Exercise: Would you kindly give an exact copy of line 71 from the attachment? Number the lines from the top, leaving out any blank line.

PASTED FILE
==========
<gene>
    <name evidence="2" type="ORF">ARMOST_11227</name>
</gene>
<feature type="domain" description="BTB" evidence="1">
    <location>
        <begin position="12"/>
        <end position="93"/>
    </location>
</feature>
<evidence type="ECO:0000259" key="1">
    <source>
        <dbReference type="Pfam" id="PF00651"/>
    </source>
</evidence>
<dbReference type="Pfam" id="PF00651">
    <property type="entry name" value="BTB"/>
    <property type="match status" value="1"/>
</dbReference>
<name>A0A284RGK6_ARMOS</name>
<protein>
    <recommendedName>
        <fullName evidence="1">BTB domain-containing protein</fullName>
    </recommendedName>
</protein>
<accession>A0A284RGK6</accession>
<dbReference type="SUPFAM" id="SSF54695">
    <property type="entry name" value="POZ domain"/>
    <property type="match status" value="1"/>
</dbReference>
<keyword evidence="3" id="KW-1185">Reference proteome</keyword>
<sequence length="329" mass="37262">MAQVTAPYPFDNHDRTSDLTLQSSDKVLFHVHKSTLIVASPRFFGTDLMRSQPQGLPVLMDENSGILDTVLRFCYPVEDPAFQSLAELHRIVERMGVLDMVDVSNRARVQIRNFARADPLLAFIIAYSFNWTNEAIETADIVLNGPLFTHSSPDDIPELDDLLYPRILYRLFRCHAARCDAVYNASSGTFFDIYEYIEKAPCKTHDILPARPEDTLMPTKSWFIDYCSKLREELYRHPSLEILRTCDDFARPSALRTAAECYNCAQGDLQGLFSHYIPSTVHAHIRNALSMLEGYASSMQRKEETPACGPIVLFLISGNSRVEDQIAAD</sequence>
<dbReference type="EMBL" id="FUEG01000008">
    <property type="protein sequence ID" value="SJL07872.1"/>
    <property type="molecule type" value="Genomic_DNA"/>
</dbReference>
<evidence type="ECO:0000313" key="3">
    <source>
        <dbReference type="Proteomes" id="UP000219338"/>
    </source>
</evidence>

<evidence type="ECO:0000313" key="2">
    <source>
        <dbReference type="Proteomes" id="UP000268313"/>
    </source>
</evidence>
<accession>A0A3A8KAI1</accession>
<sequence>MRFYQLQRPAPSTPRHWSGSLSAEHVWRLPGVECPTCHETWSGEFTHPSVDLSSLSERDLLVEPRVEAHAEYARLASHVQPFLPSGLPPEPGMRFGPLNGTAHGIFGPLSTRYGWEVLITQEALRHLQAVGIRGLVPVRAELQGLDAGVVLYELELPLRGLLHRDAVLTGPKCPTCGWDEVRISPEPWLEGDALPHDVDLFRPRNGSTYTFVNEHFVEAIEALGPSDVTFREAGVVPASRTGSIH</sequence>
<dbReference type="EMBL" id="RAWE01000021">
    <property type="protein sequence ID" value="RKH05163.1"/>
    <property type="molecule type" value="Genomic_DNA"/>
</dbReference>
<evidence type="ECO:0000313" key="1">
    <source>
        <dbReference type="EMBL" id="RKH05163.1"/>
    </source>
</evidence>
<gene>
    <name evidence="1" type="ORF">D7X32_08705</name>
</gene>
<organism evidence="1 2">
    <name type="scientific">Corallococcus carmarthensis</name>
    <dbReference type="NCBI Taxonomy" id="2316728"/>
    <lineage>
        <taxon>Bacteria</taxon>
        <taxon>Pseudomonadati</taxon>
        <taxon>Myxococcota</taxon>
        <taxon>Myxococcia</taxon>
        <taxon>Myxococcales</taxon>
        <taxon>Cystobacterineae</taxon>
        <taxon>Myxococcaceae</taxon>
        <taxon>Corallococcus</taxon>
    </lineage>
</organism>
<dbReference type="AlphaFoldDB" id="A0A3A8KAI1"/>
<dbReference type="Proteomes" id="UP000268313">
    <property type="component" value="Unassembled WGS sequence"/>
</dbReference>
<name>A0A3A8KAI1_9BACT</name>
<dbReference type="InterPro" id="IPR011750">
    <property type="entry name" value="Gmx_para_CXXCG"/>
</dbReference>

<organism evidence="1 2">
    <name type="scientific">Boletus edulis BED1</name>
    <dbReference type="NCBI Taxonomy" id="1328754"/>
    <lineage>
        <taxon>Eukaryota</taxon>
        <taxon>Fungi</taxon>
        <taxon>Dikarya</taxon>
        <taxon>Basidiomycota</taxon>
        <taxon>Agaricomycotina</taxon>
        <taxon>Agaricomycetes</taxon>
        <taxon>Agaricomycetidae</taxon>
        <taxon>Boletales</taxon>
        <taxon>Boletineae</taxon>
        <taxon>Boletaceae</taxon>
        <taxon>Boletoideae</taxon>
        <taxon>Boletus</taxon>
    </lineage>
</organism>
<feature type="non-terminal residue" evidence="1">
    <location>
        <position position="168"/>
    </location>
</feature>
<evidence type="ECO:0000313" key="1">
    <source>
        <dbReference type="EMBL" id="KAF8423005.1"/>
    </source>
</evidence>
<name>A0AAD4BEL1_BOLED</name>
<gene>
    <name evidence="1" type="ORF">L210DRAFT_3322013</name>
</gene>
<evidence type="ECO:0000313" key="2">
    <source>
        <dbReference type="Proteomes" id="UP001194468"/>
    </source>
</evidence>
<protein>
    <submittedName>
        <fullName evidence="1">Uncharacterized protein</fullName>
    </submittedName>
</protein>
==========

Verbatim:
        <taxon>Corallococcus</taxon>